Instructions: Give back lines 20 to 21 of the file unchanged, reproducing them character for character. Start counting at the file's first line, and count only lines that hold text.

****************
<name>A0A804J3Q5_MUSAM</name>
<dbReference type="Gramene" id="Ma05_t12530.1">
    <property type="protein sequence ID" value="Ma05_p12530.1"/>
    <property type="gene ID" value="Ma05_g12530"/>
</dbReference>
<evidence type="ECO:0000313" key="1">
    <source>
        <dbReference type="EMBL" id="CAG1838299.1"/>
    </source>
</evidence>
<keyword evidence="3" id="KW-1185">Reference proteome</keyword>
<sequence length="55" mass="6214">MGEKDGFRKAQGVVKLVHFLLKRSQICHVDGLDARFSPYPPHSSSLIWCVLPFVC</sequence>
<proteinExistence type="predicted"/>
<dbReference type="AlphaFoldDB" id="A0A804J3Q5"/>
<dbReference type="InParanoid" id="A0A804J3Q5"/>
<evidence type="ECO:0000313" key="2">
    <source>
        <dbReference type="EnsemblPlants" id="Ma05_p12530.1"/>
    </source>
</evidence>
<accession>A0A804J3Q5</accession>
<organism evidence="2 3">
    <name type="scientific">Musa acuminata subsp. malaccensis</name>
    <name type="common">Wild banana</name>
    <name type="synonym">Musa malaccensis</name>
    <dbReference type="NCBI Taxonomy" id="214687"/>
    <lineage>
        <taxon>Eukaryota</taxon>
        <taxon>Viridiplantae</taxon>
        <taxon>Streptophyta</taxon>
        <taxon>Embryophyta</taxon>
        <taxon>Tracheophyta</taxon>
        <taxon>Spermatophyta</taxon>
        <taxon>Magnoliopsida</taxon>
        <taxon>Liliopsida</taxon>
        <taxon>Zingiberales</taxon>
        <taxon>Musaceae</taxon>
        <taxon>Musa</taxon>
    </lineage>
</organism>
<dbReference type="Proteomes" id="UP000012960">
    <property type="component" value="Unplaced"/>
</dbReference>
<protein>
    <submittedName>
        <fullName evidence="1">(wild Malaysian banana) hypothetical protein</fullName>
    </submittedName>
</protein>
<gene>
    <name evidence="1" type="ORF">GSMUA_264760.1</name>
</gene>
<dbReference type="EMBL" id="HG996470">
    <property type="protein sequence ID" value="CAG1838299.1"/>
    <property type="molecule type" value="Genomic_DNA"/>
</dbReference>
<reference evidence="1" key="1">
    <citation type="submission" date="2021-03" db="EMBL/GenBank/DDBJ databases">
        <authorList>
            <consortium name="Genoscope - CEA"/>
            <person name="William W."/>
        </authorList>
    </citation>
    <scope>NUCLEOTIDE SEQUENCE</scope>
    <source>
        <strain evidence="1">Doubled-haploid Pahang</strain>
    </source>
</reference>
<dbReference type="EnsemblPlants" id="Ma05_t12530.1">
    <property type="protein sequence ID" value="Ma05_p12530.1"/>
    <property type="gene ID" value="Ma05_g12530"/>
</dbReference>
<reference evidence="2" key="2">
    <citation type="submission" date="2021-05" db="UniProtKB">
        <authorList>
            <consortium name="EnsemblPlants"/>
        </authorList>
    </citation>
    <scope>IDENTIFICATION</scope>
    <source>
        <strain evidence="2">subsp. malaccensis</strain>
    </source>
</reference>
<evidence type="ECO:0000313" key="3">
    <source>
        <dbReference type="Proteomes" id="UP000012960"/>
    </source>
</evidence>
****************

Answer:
</evidence>
<accession>A0A804J3Q5</accession>